January 2010

OK! Not really.

by Sally on January 20, 2010

AAOK002_COVERThe cover of last week’s OK! magazine brings back so many memories—of me, after my son Sam was born 20 months ago, making soy protein and flaxseed smoothies in full makeup and a fashionable yet supportive tank top.

Alright, alright. For the first four (read: eight) weeks, I ate cereal out of the box, wore a threadbare robe that reeked of spit-up, and didn’t bother with makeup because I would’ve cried off mascara faster than I could apply it.

Compared to the rosy picture that OK! paints of former Playmate Kendra Wilkinson’s postpartum experience, I think mine is a bit closer to reality. Yet there she was in the grocery checkout line, where every worn-out, sweatpant-ed new mom could take inspiration from her “healthy recipes!” and “easy workouts!”

I know new moms need help. I needed help. But this “body-after-baby” celebrity drivel about Heidi Klum walking the Victoria’s Secret runway two months after her son was born and Jessica Alba hitting the gym for core exercises when her baby was just three weeks old? Not helpful.

Celebrities have trainers and extravagant meal-delivery services. They have housekeepers. And night nurses. And teams of on-call hair and makeup people. Perhaps even careers on the line if they don’t get back into their size-two skinny jeans stat.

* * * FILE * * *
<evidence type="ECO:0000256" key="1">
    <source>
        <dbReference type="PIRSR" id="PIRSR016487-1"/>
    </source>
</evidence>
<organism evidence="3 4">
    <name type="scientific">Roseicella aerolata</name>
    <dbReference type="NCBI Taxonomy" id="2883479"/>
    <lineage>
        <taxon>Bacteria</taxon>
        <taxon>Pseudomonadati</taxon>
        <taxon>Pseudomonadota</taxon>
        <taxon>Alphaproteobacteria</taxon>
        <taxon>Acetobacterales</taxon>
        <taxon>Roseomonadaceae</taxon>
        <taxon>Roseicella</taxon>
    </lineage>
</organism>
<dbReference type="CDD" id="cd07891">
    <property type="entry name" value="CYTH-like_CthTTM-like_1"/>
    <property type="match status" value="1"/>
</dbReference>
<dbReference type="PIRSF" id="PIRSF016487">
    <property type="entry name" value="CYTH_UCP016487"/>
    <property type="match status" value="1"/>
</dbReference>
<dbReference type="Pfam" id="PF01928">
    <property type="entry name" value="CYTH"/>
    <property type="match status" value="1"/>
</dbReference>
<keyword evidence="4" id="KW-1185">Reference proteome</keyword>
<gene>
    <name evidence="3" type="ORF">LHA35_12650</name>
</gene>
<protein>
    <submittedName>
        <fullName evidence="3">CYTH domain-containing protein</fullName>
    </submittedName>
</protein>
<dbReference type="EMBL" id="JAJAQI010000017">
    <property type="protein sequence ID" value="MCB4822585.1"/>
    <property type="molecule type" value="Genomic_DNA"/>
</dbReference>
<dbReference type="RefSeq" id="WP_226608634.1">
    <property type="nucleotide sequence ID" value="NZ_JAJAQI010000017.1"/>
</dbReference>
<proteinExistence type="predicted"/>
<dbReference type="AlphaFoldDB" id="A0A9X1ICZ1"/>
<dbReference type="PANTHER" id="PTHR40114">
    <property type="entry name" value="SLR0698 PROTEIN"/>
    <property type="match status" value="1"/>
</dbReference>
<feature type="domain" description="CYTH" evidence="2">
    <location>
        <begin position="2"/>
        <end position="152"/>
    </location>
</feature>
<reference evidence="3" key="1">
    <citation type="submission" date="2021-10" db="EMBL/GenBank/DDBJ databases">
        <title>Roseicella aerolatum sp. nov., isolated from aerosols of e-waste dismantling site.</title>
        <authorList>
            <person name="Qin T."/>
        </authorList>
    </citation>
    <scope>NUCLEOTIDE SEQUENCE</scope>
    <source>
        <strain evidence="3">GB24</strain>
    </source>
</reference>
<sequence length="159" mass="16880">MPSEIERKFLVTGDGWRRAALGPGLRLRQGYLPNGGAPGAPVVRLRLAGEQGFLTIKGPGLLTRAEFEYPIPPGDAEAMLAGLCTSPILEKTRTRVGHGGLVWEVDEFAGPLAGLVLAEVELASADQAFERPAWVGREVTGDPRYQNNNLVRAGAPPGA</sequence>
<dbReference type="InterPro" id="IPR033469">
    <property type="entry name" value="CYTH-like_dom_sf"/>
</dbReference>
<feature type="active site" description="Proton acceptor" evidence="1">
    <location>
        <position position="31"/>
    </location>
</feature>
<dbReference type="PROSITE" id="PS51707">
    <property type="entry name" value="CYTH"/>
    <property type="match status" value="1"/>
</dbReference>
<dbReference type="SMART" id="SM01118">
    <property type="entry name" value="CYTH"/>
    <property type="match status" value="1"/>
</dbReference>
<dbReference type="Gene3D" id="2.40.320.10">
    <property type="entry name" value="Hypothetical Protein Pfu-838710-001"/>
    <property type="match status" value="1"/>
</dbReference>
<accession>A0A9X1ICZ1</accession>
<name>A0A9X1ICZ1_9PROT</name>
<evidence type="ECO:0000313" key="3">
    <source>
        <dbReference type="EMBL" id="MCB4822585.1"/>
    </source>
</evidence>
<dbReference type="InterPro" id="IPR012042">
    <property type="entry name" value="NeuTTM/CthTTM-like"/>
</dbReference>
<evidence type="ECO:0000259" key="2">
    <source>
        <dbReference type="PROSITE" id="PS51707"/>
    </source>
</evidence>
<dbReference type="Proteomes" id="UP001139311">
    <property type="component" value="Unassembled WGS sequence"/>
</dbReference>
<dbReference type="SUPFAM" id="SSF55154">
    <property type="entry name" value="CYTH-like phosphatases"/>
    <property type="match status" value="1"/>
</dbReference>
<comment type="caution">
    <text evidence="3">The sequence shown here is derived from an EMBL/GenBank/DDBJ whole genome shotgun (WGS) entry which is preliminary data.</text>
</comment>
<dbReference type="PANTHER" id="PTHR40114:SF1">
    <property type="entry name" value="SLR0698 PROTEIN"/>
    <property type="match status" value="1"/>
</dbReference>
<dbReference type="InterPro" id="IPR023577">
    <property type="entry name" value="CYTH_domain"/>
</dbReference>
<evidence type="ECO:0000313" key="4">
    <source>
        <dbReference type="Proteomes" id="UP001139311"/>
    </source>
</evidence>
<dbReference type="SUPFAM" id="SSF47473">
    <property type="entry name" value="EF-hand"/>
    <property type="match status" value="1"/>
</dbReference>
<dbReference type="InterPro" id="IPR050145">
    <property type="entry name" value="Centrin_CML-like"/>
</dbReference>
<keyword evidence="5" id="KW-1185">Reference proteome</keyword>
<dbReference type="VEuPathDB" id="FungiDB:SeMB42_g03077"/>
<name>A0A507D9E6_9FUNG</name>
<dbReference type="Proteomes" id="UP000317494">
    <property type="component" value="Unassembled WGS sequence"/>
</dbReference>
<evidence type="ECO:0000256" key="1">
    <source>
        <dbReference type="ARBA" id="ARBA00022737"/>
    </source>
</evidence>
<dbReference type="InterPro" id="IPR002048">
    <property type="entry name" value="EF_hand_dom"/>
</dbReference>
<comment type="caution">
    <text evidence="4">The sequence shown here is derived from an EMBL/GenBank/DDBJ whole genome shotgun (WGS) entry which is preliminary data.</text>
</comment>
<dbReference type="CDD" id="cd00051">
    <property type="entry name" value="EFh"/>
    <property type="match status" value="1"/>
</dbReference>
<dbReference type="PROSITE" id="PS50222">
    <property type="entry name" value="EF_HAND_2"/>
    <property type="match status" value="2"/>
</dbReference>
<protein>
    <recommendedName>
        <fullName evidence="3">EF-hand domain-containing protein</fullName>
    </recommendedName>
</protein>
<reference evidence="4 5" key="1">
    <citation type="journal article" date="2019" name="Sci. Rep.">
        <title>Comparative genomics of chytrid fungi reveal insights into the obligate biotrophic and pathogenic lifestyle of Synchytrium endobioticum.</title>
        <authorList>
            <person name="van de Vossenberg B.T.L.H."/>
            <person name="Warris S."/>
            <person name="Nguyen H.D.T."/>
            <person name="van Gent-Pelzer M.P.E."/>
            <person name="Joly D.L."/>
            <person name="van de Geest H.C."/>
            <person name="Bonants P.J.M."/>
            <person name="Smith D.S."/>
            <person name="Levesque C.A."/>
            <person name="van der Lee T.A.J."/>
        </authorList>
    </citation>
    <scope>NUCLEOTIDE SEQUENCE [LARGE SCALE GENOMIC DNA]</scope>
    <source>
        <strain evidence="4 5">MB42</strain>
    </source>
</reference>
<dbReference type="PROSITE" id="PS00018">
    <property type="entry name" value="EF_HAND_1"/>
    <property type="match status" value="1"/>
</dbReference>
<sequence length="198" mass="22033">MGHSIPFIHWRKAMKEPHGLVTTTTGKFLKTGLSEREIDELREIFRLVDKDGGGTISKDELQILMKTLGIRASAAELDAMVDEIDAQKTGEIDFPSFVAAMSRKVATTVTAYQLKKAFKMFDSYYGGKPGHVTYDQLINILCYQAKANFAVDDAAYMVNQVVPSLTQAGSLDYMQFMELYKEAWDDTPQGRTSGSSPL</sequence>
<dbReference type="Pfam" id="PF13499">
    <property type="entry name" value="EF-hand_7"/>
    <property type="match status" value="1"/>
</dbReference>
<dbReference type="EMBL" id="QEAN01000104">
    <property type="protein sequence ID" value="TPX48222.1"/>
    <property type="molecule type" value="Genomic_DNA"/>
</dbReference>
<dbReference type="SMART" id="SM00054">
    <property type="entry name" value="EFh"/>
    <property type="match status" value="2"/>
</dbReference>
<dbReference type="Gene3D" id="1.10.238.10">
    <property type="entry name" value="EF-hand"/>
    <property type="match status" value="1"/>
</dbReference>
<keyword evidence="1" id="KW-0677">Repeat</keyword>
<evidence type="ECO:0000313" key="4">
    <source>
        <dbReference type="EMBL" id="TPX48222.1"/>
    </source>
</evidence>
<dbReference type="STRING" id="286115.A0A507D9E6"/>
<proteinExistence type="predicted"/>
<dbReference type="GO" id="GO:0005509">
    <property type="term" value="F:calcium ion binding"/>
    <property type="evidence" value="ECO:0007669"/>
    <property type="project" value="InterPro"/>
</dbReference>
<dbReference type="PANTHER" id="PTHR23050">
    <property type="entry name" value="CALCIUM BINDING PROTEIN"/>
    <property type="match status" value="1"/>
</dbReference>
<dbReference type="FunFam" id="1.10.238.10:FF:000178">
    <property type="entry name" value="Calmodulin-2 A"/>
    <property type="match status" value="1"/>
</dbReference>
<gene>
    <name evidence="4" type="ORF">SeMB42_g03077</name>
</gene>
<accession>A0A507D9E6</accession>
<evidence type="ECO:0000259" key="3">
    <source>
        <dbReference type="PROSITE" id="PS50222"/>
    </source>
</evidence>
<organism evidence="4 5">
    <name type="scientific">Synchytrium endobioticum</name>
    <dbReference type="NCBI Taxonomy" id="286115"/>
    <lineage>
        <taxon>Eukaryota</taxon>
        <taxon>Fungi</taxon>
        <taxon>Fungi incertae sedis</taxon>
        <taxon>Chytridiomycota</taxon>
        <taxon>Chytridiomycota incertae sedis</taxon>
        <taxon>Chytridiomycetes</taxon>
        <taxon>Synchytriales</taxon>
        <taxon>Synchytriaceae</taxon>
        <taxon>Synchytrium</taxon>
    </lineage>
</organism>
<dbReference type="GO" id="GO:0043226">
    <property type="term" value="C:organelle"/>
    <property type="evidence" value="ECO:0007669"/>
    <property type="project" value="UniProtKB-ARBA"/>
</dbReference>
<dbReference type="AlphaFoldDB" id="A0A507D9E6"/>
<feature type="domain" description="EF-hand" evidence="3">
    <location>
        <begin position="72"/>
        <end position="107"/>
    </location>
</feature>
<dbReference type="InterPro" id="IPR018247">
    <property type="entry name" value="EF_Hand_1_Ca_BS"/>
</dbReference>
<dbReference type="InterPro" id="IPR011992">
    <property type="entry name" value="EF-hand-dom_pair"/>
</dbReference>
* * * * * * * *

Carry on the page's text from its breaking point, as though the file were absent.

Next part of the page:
Moms of newborns should not feel pressure to do core exercises or make smoothies. There will be time for healthy recipes and easy workouts. Later. In those first couple of months, it’s about taking care of your baby—and just surviving. And if your newborn is colicky like my Sam was, you are officially allowed to eat Doritos for dinner if it makes you happy.

That’s probably what Kendra’s secretly doing right now anyway.


On the Menu: Full Disclosure

by Sally on January 5, 2010

163378594_d75f4b66ef_mThe last time I ate out–and I use that term loosely because it was at a Panera along I-70 in Ohio–I had a squirmy toddler, a spazzy kindergartener, and a hungry husband with me. Simply placing the order was an ordeal (“I want mac and cheese…no! I mean grilled cheese…no! I mean mac and cheese…”), so there wasn’t much time to ask about (or even ponder) nutrition information. Some key digits posted on the menu board–like calories and fat grams–would’ve been a big help.

In a guest blog post, I make a case for labeling menus on fellow dietitian D. Milton Stokes’s blog, and you can read it here.

Photo by wallyg

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